The BBC is sprucing up its online radio service, launching a central iPlayer for radio that collects all of Auntie's channels onto a single site.
From today, you'll see a dedicated home for the BBC's radio offering, with homepages for each station firing catch-up, live playback and featured bits and pieces directly into your ears.
The page for each station looks broadly the same, so it shouldn't be too confusing to use. If you're familiar with normal iPlayer then I think you'll get the hang of the new service rather quickly.
iOS app, but no Android yet
A freshly baked iOS app will launch alongside the service, and should be in the App Store either later today or tomorrow morning. The app has a carousel of radio stations that you can spin through with a flick of the finger, and an alarm function that wakes you up with a radio station of your choice.
Unfortunately that alarm doesn't work unless you're in the app itself, so you'll need to leave your iPhone or iPod touch on the alarm clock screen overnight. You can play radio in the background though, so leaving the app to do a quick Google search won't interrupt Gardeners' Question Time.
Playback works over 3G, but there's currently no way of rewinding live radio or downloading programmes for offline listening. Keep an eye out for these features in future updates.
The Android app isn't finished yet -- technical niggles involving Adobe Air and background playback are to blame apparently. The Beeb is confident it'll overcome these hurdles, but for now Android fans must play the waiting game.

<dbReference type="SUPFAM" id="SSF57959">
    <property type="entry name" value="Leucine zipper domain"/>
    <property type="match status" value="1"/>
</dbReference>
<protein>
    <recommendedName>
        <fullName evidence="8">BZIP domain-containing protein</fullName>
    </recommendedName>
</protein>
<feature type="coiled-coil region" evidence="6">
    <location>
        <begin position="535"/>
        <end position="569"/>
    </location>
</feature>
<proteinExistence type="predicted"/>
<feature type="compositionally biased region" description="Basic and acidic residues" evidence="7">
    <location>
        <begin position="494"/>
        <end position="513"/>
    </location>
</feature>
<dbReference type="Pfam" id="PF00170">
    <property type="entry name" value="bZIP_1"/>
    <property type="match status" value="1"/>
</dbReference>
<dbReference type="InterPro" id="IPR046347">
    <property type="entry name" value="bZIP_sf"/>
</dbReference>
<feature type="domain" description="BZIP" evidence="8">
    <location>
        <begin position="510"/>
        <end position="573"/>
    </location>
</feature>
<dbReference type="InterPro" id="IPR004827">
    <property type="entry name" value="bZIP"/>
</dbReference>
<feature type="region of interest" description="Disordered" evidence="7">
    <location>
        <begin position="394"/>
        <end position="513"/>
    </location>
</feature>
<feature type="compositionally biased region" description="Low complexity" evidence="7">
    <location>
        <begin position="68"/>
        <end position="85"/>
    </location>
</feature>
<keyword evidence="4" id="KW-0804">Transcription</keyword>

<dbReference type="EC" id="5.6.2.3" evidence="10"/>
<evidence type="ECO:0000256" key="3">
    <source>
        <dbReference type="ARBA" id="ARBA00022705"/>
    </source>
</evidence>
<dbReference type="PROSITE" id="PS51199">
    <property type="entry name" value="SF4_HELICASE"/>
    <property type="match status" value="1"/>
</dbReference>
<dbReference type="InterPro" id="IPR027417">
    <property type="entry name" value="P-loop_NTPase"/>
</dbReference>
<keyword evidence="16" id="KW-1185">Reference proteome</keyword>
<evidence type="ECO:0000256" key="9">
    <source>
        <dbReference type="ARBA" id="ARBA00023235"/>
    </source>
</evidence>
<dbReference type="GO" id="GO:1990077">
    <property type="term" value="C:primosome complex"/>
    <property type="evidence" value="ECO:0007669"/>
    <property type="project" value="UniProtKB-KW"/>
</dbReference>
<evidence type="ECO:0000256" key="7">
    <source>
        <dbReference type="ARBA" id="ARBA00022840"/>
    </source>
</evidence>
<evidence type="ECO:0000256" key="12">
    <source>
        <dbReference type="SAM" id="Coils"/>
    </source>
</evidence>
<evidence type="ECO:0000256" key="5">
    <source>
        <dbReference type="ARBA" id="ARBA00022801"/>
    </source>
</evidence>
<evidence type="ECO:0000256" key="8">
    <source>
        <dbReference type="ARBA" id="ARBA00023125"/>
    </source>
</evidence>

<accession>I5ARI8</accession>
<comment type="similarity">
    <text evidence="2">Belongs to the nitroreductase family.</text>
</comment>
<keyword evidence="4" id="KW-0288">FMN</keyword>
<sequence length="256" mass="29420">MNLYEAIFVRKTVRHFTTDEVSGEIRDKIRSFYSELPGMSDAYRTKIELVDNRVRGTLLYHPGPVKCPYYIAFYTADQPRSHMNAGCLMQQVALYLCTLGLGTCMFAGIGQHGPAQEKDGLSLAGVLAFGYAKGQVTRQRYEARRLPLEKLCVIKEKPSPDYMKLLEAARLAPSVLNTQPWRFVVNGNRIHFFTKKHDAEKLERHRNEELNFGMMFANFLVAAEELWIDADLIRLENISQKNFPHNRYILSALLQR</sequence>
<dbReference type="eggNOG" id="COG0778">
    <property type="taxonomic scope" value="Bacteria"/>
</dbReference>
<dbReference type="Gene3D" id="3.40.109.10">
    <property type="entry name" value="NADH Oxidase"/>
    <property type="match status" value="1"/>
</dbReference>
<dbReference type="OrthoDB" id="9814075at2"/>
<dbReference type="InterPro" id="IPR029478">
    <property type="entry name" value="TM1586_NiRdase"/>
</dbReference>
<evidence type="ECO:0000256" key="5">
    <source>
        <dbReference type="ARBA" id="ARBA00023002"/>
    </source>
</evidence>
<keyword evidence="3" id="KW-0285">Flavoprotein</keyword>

There's no dedicated iPad or Windows Phone app either, but the browser-based website has been built to work on any screen size, so you should get a reasonable experience regardless of where you're listening from. There's currently no word on what changes you'll see on the YouView, smart TV or PlayStation 3 iPlayer apps.
Why split from iPlayer?
"Now CNET," you may be thinking. "iPlayer already has radio on it, so why on Earth would it create a whole separate service for radio programmes?" That's a smart question you asked, dear reader.
The BBC says it's making the change because 90 per cent of traffic to its online radio services are people listening live, rather than playing programmes back. Listeners also form stronger bonds to particular stations than to specific programmes, and as such the Beeb believes it makes sense to create a dedicated home for its radio offering.
Radio programmes and services on iPlayer are going to be phased out, so before long the only place to get the BBC's radio services online will be through iPlayer Radio. The BBC will be sticking notices on its websites to inform the listening masses of the changes.
I'm not 100 per cent convinced the change is a smart move, but I'll concede that the new interface and mobile app look clean and intuitive. Here's hoping radio fans who aren't so au fait with the BBC's technical tinkering are still able to find the stations they're looking for.
Will you change your listening habits, or was the BBC foolish to meddle with the radio status quo? Broadcast your thoughts in the comments or on our Facebook wall.